do not drive or operate machinery.
Elderly:
• The elderly have increased frequency of adverse reactions to NSAIDs especially gastrointestinal
bleeding and perforation which may be fatal. Caution should be advised in patients receiving
concomitant medications which could increase the risk of ulceration or bleeding, such as oral
corticosteroids, anticoagulants such as warfarin, selective serotonin-reuptake inhibitors (SSRIs) or
anti-platelet agents such as aspirin.
This injection contains less that 1 mmol (23 mg) sodium per 3ml i.e. essentially sodium-free.
Diclofenac Sodium Injection is not recommended for use in children.
What if you have had too much Diclofenac sodium Injection?
If you think you have been given too much Diclofenac sodium Injection tell your doctor or nurse
straight away.
HOW YOUR MEDICINE IS ADMINISTERED
Adults: Diclofenac Sodium injection 75mg in 3ml is given by deep injection into the large muscle of
the buttock. The usual dose is one ampoule once daily. One ampoule twice daily may be required in
severe cases, the second dose being injected into the buttock muscle on the other side.
The injection should not be given for more than 2 days. For colicky pain from the kidney area the
dose is one ampoule injected into the buttock muscle and this dose may be repeated after 30 minutes
if necessary.
The injection should not be given into a vein and the total dose in one day should not exceed 150mg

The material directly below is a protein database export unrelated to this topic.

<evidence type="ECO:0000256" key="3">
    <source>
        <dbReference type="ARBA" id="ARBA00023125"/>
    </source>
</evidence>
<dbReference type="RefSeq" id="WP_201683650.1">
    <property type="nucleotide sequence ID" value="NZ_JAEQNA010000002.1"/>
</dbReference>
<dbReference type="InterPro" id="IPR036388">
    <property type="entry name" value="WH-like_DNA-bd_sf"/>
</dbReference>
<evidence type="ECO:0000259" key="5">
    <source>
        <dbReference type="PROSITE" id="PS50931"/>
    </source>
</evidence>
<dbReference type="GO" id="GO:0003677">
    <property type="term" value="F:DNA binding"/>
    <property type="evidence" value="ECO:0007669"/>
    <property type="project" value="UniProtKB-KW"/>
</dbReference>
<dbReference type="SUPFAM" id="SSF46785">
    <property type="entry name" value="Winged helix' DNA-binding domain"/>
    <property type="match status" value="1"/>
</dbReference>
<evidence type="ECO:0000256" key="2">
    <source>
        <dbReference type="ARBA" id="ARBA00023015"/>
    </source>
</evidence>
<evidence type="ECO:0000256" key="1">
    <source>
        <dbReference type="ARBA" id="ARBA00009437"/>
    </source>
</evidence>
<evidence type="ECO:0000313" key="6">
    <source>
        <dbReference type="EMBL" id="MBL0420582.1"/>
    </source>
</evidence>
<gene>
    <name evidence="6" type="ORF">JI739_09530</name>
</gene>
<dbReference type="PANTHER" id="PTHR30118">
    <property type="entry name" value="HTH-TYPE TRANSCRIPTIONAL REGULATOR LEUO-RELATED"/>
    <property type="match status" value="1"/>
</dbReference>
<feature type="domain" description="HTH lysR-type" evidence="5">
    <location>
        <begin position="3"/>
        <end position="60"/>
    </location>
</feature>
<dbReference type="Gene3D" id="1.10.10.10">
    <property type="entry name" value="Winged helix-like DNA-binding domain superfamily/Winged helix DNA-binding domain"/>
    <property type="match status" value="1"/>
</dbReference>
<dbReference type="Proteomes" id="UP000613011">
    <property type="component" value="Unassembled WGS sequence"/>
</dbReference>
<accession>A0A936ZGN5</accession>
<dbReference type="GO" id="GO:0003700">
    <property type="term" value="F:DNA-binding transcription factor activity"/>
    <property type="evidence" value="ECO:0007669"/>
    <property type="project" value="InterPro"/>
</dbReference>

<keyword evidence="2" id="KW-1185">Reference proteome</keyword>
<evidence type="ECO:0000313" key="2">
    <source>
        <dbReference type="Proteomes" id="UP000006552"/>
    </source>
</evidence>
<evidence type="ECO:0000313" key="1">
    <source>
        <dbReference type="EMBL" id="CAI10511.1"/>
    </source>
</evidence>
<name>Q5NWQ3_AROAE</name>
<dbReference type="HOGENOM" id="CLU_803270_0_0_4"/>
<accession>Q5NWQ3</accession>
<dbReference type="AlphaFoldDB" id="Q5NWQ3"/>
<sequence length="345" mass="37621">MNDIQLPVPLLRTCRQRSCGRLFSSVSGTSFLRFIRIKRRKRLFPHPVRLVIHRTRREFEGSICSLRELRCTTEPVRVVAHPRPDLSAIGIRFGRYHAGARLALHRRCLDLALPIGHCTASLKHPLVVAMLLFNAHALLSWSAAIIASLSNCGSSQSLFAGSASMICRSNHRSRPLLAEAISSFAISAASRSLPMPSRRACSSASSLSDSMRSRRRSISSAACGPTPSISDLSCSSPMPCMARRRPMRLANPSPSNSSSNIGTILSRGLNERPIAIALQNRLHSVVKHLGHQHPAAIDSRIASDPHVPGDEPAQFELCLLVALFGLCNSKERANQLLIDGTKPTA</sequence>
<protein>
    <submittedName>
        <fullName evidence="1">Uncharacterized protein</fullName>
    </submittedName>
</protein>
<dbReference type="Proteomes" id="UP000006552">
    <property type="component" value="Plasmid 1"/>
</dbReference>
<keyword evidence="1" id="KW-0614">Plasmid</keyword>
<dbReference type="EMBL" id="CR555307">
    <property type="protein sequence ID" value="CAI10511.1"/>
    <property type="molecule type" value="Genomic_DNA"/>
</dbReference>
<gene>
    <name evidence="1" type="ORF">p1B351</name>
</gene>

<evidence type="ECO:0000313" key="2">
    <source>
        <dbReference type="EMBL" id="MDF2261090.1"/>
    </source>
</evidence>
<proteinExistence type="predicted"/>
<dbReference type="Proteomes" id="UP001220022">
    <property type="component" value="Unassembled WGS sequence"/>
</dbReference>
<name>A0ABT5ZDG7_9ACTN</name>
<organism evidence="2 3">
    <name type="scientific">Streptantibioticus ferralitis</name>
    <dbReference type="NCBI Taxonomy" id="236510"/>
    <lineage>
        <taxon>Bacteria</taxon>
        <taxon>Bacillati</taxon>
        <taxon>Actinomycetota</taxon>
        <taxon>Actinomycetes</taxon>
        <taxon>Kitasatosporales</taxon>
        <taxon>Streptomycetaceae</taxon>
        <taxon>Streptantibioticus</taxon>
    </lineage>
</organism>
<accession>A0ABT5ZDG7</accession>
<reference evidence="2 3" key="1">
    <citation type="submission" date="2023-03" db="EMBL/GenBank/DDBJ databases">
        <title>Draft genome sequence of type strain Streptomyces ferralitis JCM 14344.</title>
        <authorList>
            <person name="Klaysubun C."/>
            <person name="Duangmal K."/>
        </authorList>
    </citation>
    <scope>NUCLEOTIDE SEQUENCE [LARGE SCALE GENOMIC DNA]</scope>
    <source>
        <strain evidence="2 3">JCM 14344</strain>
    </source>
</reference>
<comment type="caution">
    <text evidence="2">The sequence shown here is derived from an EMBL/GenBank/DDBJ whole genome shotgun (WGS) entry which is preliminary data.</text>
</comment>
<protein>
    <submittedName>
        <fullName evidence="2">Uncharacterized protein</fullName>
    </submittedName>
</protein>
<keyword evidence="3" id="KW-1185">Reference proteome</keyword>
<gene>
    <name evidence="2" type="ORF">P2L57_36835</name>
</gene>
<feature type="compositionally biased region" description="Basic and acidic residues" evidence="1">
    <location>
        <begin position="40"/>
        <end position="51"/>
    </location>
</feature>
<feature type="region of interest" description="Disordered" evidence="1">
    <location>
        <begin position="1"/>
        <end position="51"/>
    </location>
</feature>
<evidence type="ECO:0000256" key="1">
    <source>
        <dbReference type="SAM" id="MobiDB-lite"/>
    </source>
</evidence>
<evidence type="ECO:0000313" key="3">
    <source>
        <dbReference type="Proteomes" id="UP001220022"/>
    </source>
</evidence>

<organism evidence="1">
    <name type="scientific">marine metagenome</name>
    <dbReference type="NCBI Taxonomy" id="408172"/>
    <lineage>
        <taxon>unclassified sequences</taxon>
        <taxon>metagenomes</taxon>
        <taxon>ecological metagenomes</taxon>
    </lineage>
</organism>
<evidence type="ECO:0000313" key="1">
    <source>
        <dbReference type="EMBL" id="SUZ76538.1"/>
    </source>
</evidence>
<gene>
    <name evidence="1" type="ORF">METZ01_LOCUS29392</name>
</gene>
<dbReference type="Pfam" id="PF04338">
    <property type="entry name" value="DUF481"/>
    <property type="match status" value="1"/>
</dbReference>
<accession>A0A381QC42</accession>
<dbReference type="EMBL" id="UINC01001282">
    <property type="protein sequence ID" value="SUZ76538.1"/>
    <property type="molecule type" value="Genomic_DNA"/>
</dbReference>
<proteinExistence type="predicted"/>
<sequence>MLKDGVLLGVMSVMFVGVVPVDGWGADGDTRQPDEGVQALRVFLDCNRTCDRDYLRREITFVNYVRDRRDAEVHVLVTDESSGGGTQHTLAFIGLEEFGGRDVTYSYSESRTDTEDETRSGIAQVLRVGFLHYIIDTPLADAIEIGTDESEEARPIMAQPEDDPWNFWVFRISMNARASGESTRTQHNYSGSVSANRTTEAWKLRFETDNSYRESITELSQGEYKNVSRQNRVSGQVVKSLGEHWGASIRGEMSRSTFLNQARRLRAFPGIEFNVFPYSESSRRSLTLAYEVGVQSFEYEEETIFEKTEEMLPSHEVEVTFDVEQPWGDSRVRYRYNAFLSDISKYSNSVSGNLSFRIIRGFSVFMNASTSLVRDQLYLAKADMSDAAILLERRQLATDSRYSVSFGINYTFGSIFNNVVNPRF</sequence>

(two ampoules).
Your doctor may decide on smaller doses if you are elderly and frail, or if you have a low body
weight.
AFTER YOU RECEIVE YOUR MEDICINE
Diclofenac sodium Injection is suitable for most people, but, like all medicines, they can sometimes
cause side effects.
Some side effects can be serious.
Tell the doctor straight away if you notice:
• Stomach pain, indigestion, heartburn, wind, nausea (feeling sick) or vomiting (being sick)
• Any sign of bleeding in the stomach or intestine, for example, when emptying your bowels, blood in
vomit or black, tarry faeces
• Allergic reactions which can include skin rash, itching, bruising, painful red areas, peeling or
blistering
• Wheezing or shortness of breath (bronchospasm)
• Swollen, face, lips, hands or fingers
• Yellowing of your skin or the whites of your eyes
• Persistent sore throat or high temperature
• An unexpected change in the amount of urine produced and/or its appearance.
If you notice that you are bruising more easily than usual or have frequent sore throats or infections,
tell your doctor.

• Diclofenac may make it more difficult to become pregnant. You should inform your doctor if you
are planning to become pregnant or if you have problems becoming pregnant.
• If you are pregnant, or think you may be pregnant, you must not receive Diclofenac sodium injection
unless your doctor advises it. However, diclofenac must never be given in the last three months of
pregnancy
Breast-feeding
• If you are breast-feeding you must not receive Diclofenac sodium Injection.
Driving and using machinery
• Diclofenac may make you feel drowsy or dizzy, or cause problems with vision. If you are affected,
do not drive or operate machinery.
Elderly:
• The elderly have increased frequency of adverse reactions to NSAIDs especially gastrointestinal
bleeding and perforation which may be fatal. Caution should be advised in patients receiving
concomitant medications which could increase the risk of ulceration or bleeding, such as oral